Today, there are nineteen pueblos sprinkled across New Mexico, predominantly in the northern half of the state. There are roughly 35,000 Pueblo people living in these areas along the Rio Grande and Colorado rivers.
The word pueblo comes from the Spanish word meaning “town”. Applied to a group, it is strictly a cultural designation, without a linguistic or tribal significance. Within these pueblos, there are three language groups: the Zuni, Keres, and Tanoan. These tribes differ in language and culture from the Apache and Navajo tribes, which were nomadic and spoke a language related to the Athapascan group.
The evolution of Pueblo peoples (sometimes referred to as the Anasazi – a term coined by the Navajos) began around 5500 BCE. Prior to this, only stone spear points have been excavated. However, after this date, traces of woven articles and temporary structures, which were moved seasonally, have been discovered.
From 500 BCE, the Pueblo peoples began farming corn, beans, and squash — using techniques that they probably learned from the Mayans — and kept domesticated turkeys. A trading system with the Mayans was established. As a result, New Mexican turquoise has been found throughout Central America. More permanent structures appeared, called “pithouses,” which were dug out from clay. During this period, Pueblo people were referred to as “basketmakers” because they created coiled and twined baskets.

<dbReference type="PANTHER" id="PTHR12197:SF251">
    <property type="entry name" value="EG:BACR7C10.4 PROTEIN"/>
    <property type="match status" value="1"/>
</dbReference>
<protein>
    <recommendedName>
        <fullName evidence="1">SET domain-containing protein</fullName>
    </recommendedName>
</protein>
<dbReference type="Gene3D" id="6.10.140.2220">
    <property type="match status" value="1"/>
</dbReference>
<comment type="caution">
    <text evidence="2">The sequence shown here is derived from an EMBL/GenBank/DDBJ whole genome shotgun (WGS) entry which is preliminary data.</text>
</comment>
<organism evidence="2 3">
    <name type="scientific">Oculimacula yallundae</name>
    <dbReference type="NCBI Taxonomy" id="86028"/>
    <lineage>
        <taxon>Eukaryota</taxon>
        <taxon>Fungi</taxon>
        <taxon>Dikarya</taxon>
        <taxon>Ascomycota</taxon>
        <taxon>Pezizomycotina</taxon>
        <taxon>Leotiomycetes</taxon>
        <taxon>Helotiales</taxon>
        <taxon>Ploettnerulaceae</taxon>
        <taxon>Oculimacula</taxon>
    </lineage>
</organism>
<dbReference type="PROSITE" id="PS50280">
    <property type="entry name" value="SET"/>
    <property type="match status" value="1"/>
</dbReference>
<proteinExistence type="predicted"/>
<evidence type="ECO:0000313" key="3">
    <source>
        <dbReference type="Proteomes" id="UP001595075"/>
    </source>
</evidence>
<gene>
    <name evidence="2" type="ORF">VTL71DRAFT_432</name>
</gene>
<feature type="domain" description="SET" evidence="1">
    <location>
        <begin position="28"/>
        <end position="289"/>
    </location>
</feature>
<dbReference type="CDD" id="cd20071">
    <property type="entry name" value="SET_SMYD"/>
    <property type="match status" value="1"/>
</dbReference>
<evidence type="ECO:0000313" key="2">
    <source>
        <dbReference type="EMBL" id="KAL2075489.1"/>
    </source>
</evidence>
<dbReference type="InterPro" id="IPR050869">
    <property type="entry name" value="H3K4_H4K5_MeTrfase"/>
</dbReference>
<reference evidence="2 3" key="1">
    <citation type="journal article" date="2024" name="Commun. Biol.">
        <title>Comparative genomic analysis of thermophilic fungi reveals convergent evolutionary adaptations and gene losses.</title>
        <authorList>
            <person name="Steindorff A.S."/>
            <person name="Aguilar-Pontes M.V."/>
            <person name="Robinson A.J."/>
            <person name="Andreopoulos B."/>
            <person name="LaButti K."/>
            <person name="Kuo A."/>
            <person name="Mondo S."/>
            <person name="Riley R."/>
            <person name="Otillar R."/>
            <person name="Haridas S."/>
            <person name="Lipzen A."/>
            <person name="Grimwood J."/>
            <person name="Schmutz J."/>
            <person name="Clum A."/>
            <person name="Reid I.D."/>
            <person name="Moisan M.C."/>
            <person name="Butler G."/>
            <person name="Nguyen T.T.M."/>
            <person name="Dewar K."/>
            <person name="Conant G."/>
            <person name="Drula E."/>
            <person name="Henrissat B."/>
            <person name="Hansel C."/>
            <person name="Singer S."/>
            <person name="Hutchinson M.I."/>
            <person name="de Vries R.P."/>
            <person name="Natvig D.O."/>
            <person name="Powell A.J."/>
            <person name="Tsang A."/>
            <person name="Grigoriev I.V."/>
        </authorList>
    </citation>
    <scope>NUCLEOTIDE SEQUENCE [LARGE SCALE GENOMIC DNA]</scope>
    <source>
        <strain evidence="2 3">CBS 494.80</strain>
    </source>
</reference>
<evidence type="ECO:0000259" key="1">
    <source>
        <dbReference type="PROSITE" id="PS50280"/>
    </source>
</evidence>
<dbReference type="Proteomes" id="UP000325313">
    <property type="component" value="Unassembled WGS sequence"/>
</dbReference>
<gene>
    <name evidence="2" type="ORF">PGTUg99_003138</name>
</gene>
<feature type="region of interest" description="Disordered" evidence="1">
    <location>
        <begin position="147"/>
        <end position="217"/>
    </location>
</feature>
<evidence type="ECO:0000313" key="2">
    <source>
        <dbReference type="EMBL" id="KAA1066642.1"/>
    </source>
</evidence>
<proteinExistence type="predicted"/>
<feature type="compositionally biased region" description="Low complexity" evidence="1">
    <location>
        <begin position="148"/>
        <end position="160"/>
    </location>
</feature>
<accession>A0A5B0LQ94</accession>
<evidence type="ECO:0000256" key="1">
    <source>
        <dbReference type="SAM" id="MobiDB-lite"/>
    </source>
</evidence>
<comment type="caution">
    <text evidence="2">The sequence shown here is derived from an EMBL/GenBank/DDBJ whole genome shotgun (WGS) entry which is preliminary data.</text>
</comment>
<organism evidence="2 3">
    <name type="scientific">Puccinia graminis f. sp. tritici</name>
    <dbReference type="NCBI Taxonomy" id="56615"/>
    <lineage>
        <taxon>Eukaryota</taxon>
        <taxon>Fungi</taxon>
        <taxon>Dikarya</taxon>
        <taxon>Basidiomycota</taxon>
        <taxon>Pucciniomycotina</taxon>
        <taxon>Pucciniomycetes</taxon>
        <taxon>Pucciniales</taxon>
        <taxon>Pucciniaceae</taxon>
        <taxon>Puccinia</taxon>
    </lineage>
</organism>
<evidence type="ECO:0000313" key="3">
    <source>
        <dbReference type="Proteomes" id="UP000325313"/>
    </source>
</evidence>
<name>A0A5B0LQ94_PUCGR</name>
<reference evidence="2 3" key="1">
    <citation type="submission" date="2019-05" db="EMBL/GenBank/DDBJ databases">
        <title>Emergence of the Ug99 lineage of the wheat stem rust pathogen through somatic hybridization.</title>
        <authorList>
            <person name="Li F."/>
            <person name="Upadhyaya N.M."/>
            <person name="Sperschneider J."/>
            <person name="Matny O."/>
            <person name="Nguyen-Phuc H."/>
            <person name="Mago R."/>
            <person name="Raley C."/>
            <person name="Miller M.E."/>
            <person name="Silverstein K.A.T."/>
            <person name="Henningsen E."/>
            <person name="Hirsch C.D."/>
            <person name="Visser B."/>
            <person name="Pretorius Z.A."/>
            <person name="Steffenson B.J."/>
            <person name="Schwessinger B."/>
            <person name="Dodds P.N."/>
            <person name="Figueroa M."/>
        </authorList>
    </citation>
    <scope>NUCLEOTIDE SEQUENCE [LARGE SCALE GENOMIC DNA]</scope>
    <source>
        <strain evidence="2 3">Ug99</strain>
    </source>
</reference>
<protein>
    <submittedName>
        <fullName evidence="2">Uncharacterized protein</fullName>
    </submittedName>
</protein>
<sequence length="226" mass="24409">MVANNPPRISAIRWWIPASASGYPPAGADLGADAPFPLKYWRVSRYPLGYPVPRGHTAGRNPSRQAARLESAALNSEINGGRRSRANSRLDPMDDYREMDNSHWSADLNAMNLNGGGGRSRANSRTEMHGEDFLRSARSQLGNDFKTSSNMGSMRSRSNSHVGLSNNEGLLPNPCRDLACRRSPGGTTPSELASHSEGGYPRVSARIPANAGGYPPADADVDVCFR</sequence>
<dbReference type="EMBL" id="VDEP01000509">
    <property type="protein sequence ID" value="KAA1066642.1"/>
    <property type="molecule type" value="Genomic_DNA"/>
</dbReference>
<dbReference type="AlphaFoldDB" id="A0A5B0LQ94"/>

By ACE 750, arrows were used, cotton was introduced and early pottery appeared. The Pueblo people constructed large villages around the Dolores River valley. They built these villages atop high cliffs (mesas) and the material used was mud brick (adobe). Another architectural achievement was the system of dams and stone cisterns used for water collection.
Around 900 ACE, public architecture was constructed and used for ceremonies and special events. Cliff dwellings and towers were built around 1150 ACE. Then the Pueblo people migrated from the Four Corners area to the south. In 1300 ACE, plaza-oriented pueblos were developed along the Rio Grande Valley and in the western areas.
When the Spanish arrived in the 1540s, there were 100 pueblos with 50,000 inhabitants. The Spanish swiftly developed a mission system. By 1617, eleven Franciscan churches had been erected and 14,000 natives had been baptized. The pueblo people resisted this colonization and conversion to Catholicism, resulting in the Pueblo Revolt in August of 1680.
Popè and the Pueblo Revolt
Popè was a Tewa medicine-man from the San Juan Pueblo. In 1675 he appeared before the governor of Santa Fe to plead for the release of tribal members, who had been arrested due to “witchcraft”. [Resources are unclear about whether his plea was successful.]